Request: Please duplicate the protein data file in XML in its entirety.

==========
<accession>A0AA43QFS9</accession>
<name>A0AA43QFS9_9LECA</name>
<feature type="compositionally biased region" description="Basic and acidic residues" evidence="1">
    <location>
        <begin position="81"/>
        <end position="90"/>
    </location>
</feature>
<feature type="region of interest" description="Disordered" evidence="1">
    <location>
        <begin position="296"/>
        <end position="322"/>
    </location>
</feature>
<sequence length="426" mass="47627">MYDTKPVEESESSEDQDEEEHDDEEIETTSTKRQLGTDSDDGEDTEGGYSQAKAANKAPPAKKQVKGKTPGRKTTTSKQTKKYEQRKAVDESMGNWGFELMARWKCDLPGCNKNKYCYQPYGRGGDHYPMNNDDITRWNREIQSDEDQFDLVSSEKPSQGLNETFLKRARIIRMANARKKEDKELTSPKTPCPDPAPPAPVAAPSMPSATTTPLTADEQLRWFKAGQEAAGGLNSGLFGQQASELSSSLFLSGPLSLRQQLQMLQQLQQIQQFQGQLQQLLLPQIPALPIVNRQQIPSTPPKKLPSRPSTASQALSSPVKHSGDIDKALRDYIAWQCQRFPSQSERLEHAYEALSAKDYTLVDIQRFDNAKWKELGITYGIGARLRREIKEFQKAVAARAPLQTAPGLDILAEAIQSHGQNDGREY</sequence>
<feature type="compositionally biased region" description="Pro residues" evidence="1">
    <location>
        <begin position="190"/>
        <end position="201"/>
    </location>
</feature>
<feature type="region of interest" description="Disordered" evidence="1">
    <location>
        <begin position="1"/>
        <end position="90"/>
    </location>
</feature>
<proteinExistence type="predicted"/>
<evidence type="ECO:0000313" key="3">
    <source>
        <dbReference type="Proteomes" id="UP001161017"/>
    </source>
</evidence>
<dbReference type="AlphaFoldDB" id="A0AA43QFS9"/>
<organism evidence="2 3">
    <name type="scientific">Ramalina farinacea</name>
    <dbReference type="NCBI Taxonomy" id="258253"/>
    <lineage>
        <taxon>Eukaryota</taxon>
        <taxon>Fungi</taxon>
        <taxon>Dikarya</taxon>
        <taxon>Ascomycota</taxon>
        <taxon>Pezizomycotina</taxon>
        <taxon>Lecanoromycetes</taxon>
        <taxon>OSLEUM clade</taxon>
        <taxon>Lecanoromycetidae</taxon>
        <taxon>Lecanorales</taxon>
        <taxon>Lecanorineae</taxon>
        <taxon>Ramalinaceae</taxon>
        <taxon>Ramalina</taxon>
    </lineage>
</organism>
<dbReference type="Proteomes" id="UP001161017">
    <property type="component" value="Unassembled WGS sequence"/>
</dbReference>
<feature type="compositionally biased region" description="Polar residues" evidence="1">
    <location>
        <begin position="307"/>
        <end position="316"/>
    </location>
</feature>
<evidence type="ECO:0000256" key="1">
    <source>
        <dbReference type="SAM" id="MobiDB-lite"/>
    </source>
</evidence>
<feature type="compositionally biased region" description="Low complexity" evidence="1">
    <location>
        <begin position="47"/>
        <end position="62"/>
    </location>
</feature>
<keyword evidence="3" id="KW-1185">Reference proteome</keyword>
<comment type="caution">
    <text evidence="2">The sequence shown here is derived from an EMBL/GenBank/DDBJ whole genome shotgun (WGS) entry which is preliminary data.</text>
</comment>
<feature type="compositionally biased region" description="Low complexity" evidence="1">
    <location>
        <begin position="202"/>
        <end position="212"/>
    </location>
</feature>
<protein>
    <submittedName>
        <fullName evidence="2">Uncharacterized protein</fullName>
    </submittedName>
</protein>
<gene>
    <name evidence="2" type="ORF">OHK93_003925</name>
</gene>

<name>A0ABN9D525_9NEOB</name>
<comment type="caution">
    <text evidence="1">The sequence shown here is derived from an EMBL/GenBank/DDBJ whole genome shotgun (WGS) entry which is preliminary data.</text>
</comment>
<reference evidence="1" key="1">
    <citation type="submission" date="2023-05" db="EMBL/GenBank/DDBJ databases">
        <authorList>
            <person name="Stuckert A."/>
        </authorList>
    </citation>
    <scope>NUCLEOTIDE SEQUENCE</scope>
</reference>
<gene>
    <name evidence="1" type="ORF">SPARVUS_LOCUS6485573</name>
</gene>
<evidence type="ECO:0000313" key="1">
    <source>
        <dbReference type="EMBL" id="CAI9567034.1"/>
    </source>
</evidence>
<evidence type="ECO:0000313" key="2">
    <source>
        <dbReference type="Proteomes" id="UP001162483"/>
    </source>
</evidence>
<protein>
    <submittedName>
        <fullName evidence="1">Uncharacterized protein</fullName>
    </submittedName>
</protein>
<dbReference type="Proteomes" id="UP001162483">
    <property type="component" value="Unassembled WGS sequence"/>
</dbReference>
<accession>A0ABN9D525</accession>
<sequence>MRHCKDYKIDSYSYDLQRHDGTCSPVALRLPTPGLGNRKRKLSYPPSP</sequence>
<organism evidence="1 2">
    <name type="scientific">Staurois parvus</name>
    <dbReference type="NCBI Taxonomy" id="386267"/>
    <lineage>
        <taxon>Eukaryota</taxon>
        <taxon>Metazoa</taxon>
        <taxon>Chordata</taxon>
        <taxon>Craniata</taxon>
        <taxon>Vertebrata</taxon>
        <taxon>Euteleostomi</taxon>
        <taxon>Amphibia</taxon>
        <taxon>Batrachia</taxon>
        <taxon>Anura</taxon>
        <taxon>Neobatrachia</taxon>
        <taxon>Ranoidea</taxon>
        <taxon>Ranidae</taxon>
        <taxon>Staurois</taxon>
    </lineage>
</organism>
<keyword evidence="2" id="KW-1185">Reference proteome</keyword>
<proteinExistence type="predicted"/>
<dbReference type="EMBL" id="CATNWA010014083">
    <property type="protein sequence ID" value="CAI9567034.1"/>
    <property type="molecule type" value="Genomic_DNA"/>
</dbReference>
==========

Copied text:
<accession>A0AA43QFS9</accession>
<name>A0AA43QFS9_9LECA</name>
<feature type="compositionally biased region" description="Basic and acidic residues" evidence="1">
    <location>
        <begin position="81"/>
        <end position="90"/>
    </location>
</feature>
<feature type="region of interest" description="Disordered" evidence="1">
    <location>
        <begin position="296"/>
        <end position="322"/>
    </location>
</feature>
<sequence length="426" mass="47627">MYDTKPVEESESSEDQDEEEHDDEEIETTSTKRQLGTDSDDGEDTEGGYSQAKAANKAPPAKKQVKGKTPGRKTTTSKQTKKYEQRKAVDESMGNWGFELMARWKCDLPGCNKNKYCYQPYGRGGDHYPMNNDDITRWNREIQSDEDQFDLVSSEKPSQGLNETFLKRARIIRMANARKKEDKELTSPKTPCPDPAPPAPVAAPSMPSATTTPLTADEQLRWFKAGQEAAGGLNSGLFGQQASELSSSLFLSGPLSLRQQLQMLQQLQQIQQFQGQLQQLLLPQIPALPIVNRQQIPSTPPKKLPSRPSTASQALSSPVKHSGDIDKALRDYIAWQCQRFPSQSERLEHAYEALSAKDYTLVDIQRFDNAKWKELGITYGIGARLRREIKEFQKAVAARAPLQTAPGLDILAEAIQSHGQNDGREY</sequence>
<feature type="compositionally biased region" description="Pro residues" evidence="1">
    <location>
        <begin position="190"/>
        <end position="201"/>
    </location>
</feature>
<feature type="region of interest" description="Disordered" evidence="1">
    <location>
        <begin position="1"/>
        <end position="90"/>
    </location>
</feature>
<proteinExistence type="predicted"/>
<evidence type="ECO:0000313" key="3">
    <source>
        <dbReference type="Proteomes" id="UP001161017"/>
    </source>
</evidence>
<dbReference type="AlphaFoldDB" id="A0AA43QFS9"/>
<organism evidence="2 3">
    <name type="scientific">Ramalina farinacea</name>
    <dbReference type="NCBI Taxonomy" id="258253"/>
    <lineage>
        <taxon>Eukaryota</taxon>
        <taxon>Fungi</taxon>
        <taxon>Dikarya</taxon>
        <taxon>Ascomycota</taxon>
        <taxon>Pezizomycotina</taxon>
        <taxon>Lecanoromycetes</taxon>
        <taxon>OSLEUM clade</taxon>
        <taxon>Lecanoromycetidae</taxon>
        <taxon>Lecanorales</taxon>
        <taxon>Lecanorineae</taxon>
        <taxon>Ramalinaceae</taxon>
        <taxon>Ramalina</taxon>
    </lineage>
</organism>
<dbReference type="Proteomes" id="UP001161017">
    <property type="component" value="Unassembled WGS sequence"/>
</dbReference>
<feature type="compositionally biased region" description="Polar residues" evidence="1">
    <location>
        <begin position="307"/>
        <end position="316"/>
    </location>
</feature>
<evidence type="ECO:0000256" key="1">
    <source>
        <dbReference type="SAM" id="MobiDB-lite"/>
    </source>
</evidence>
<feature type="compositionally biased region" description="Low complexity" evidence="1">
    <location>
        <begin position="47"/>
        <end position="62"/>
    </location>
</feature>
<keyword evidence="3" id="KW-1185">Reference proteome</keyword>
<comment type="caution">
    <text evidence="2">The sequence shown here is derived from an EMBL/GenBank/DDBJ whole genome shotgun (WGS) entry which is preliminary data.</text>
</comment>
<feature type="compositionally biased region" description="Low complexity" evidence="1">
    <location>
        <begin position="202"/>
        <end position="212"/>
    </location>
</feature>
<protein>
    <submittedName>
        <fullName evidence="2">Uncharacterized protein</fullName>
    </submittedName>
</protein>
<gene>
    <name evidence="2" type="ORF">OHK93_003925</name>
</gene>

<name>A0ABN9D525_9NEOB</name>
<comment type="caution">
    <text evidence="1">The sequence shown here is derived from an EMBL/GenBank/DDBJ whole genome shotgun (WGS) entry which is preliminary data.</text>
</comment>
<reference evidence="1" key="1">
    <citation type="submission" date="2023-05" db="EMBL/GenBank/DDBJ databases">
        <authorList>
            <person name="Stuckert A."/>
        </authorList>
    </citation>
    <scope>NUCLEOTIDE SEQUENCE</scope>
</reference>
<gene>
    <name evidence="1" type="ORF">SPARVUS_LOCUS6485573</name>
</gene>
<evidence type="ECO:0000313" key="1">
    <source>
        <dbReference type="EMBL" id="CAI9567034.1"/>
    </source>
</evidence>
<evidence type="ECO:0000313" key="2">
    <source>
        <dbReference type="Proteomes" id="UP001162483"/>
    </source>
</evidence>
<protein>
    <submittedName>
        <fullName evidence="1">Uncharacterized protein</fullName>
    </submittedName>
</protein>
<dbReference type="Proteomes" id="UP001162483">
    <property type="component" value="Unassembled WGS sequence"/>
</dbReference>
<accession>A0ABN9D525</accession>
<sequence>MRHCKDYKIDSYSYDLQRHDGTCSPVALRLPTPGLGNRKRKLSYPPSP</sequence>
<organism evidence="1 2">
    <name type="scientific">Staurois parvus</name>
    <dbReference type="NCBI Taxonomy" id="386267"/>
    <lineage>
        <taxon>Eukaryota</taxon>
        <taxon>Metazoa</taxon>
        <taxon>Chordata</taxon>
        <taxon>Craniata</taxon>
        <taxon>Vertebrata</taxon>
        <taxon>Euteleostomi</taxon>
        <taxon>Amphibia</taxon>
        <taxon>Batrachia</taxon>
        <taxon>Anura</taxon>
        <taxon>Neobatrachia</taxon>
        <taxon>Ranoidea</taxon>
        <taxon>Ranidae</taxon>
        <taxon>Staurois</taxon>
    </lineage>
</organism>
<keyword evidence="2" id="KW-1185">Reference proteome</keyword>
<proteinExistence type="predicted"/>
<dbReference type="EMBL" id="CATNWA010014083">
    <property type="protein sequence ID" value="CAI9567034.1"/>
    <property type="molecule type" value="Genomic_DNA"/>
</dbReference>